BH-1 is a left fragment of a human mandible (lower jawbone), complete with all three molar teeth. It was recovered in 2005 at Mala Balanica cave, Serbia, along with a number of quartz artefacts. Originally estimated to be around 115,000 years old (Roksandic, et al., 2011), it is now believed to be at least 400,000 years old. Newly obtained ages, based on electron spin resonance combined with uranium series isotopic analysis, and infrared/post-infrared luminescence dating, yielded a minimum age of between 397,000 to 525,000 years old. This date makes BH-1 one of the oldest hominins in Europe, and the most easterly European hominin of the Middle Pleistocene (Rink, Mercier, Mihailovic, Morley, Thompson, & Roksandic, 2013).
Middle Pleistocene hominins from the period 600,000 to around 200,000 years ago are conventionally lumped together as Homo heidelbergensis (or Archaic Homo sapiens). By the end of this period, the Neanderthals had emerged from the European populations and modern Homo sapiens from the African populations. In fact, the reality of the situation is far from understood and was almost certainly far more complicated.
The problem with Homo heidelbergensis is as Archaic Homo sapiens it came to be used as a kind of ‘wastebasket category’ for anything that wasn’t Homo erectus, a Neanderthal, or a modern human (Cameron & Groves, 2004). Consequently, it tends to be defined in terms of features intermediate between Homo erectus and later humans rather than unique traits, which are a prerequisite for properly defining a species (Harvati, 2007). The situation has been referred to by anthropologist Phillip Rightmire (1998) as the ‘muddle in the middle’ and there is much debate as to whether Homo heidelbergensis is indeed a single species.
BH-1 is a potentially important piece in the jigsaw. It differs significantly from European hominins generally classified as Homo heidelbergensis. It shows a complete lack of the incipient Neanderthal traits that are present for most Western European hominins of the Middle Pleistocene. Instead, it shows primitive Homo erectus-like traits (Roksandic, et al., 2011).
This data suggests that the Neanderthals may have arisen solely in Western Europe, only later spreading to Southeast Europe and Southwest Asia. During glacial periods, Western Europe was cut off from the rest of Eurasia, and the distinctive morphology of the Neanderthals may have evolved in isolation. The process may have been driven by genetic drift impacting on small isolated proto-Neanderthal populations, rather than the effects of Darwinian natural selection (Weaver, 2009). Genetic drift refers to random changes in the relative frequency in which an allele occurs in a population. In small populations, over a number of generations, the effect can result in some alleles becoming fixed and others disappearing altogether, even if the prevailing alleles confer no particular selective advantage on their possessors. An analogy for genetic drift is seen in small isolated villages where everybody ends up with the same surname. If for example Mr and Mrs Smith are the only Smiths in the village and they have only daughters, then the surname Smith will disappear from the next generation. Over enough generations, the villagers will ‘drift’ to just one surname.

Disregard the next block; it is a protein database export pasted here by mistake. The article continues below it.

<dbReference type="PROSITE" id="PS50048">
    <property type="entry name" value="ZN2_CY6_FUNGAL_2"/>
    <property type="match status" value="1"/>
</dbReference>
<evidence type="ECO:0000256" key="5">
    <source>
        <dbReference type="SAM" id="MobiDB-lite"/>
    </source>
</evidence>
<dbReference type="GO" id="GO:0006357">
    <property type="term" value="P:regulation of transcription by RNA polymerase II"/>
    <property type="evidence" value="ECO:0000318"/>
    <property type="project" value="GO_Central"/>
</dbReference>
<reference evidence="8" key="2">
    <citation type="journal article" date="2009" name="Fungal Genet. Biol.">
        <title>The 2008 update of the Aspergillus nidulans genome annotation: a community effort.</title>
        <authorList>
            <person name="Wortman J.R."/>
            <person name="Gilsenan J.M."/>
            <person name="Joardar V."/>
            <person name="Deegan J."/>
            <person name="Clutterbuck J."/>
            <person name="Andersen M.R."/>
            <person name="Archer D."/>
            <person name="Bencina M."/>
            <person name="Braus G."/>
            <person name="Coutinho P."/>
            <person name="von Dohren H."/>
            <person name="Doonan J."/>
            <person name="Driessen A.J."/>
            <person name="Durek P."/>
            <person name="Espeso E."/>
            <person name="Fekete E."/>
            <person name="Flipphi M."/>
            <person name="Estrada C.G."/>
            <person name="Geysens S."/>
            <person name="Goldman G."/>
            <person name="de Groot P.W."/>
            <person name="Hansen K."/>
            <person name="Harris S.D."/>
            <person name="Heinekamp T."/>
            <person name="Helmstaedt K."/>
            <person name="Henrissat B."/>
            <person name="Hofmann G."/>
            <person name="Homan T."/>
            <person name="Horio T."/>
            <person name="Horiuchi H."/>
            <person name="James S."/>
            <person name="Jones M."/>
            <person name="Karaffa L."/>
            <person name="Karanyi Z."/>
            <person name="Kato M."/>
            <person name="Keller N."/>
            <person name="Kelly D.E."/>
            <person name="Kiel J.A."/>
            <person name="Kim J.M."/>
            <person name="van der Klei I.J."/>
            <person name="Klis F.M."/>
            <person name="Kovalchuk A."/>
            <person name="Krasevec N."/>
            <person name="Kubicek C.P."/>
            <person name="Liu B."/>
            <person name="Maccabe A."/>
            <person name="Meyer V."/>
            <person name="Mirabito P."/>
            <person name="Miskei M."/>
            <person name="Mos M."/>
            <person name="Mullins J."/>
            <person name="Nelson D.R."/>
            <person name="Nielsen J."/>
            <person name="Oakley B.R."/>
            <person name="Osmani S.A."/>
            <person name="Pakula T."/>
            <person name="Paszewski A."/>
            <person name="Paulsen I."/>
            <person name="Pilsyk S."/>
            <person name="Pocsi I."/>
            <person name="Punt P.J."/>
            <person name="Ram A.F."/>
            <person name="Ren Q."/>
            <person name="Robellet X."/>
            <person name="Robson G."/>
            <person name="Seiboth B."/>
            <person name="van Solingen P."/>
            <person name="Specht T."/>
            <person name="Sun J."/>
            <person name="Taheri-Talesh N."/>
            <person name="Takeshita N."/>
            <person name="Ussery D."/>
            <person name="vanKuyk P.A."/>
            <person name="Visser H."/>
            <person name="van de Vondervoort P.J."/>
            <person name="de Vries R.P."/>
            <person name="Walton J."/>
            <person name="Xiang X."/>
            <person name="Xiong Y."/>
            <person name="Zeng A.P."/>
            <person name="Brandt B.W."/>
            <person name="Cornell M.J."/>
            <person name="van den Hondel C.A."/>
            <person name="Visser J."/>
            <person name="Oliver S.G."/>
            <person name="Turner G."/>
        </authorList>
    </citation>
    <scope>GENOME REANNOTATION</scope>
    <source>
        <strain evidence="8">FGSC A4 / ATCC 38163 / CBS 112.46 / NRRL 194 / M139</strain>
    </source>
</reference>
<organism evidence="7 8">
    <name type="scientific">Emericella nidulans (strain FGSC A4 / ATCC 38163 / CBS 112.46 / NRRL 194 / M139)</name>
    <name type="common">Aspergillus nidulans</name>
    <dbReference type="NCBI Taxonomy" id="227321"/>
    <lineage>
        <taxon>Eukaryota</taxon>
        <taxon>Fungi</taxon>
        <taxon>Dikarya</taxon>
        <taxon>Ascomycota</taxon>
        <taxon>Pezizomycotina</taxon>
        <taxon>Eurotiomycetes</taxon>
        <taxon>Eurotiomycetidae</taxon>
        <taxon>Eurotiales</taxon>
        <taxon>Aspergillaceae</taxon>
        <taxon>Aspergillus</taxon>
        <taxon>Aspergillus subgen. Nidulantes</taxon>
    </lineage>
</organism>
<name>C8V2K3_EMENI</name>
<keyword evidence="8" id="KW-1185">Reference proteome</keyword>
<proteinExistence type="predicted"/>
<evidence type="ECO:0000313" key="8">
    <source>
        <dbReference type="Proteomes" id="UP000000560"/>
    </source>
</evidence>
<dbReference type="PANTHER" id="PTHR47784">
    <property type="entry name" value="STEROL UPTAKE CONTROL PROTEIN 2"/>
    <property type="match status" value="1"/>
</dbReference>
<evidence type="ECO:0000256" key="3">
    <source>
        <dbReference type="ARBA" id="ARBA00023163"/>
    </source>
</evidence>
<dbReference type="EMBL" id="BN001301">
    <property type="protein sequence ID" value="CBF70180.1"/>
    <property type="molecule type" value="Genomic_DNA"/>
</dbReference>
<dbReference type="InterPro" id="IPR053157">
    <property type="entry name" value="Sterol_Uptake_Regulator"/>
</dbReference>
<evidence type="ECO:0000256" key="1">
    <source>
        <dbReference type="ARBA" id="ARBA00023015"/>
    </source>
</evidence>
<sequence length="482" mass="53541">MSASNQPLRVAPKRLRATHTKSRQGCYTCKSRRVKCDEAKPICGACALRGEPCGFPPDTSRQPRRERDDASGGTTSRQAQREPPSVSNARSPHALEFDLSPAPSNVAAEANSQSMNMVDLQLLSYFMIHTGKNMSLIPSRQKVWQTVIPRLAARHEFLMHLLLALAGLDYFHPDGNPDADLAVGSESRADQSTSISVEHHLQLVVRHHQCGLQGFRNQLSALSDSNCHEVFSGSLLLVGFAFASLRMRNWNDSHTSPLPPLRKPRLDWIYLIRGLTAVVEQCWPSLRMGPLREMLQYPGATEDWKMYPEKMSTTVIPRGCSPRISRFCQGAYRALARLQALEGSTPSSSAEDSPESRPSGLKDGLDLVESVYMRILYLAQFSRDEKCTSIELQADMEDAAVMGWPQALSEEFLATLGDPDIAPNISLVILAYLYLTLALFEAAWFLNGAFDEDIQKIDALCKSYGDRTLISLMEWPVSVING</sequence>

In contrast to Western Europe, the Balkan Peninsula was never isolated, and early humans there remained biologically similar to those from Southwest Asia. Accordingly, the population inhabiting the Balkan Peninsula could have retained a number of primitive non-Neanderthal traits, without precluding morphological changes associated with increased brain size and tooth reduction observed in Middle Pleistocene populations throughout Eurasia and Africa (Rink, Mercier, Mihailovic, Morley, Thompson, & Roksandic, 2013).
Rink et al (2013) New Radiometric Ages for the BH-1 Hominin from Balanica (Serbia): Implications for Understanding the Role of the Balkans in Middle Pleistocene Human Evolution may be downloaded from the open-access PLoS One website.
Cameron, D., & Groves, C. (2004). Bones, Stones and Molecules: “Out of Africa” and Human Origins. Elsevier Academic Press.
Harvati, K. (2007). 100 years of Homo heidelbergensis – life and times of a controversial taxon. Mitteilungen der Gesellschaft für Urgeschichte, 16, 85-94.
Rightmire, P. (1998). Human Evolution in the Middle Pleistocene: The Role of Homo heidelbergensis. Evolutionary Anthropology, 6(6), 218-227.
Rink, W., Mercier, N., Mihailovic, D., Morley, M., Thompson, J., & Roksandic, M. (2013). New Radiometric Ages for the BH-1 Hominin from Balanica (Serbia): Implications for Understanding the Role of the Balkans in Middle Pleistocene Human Evolution. PLoS One, 8(2).
Roksandic, M., Mihailovic, D., Mercier, N., Dimitrijevic, V., Morley, M., Rakocevic, Z., et al. (2011). A human mandible (BH-1) from the Pleistocene deposits of Mala Balanica cave (Sicevo Gorge, Nis, Serbia). Journal of Human Evolution, 61(2), 186-196.
Weaver, T. (2009). The meaning of Neandertal skeletal morphology. PNAS, 106(38), 16028–16033.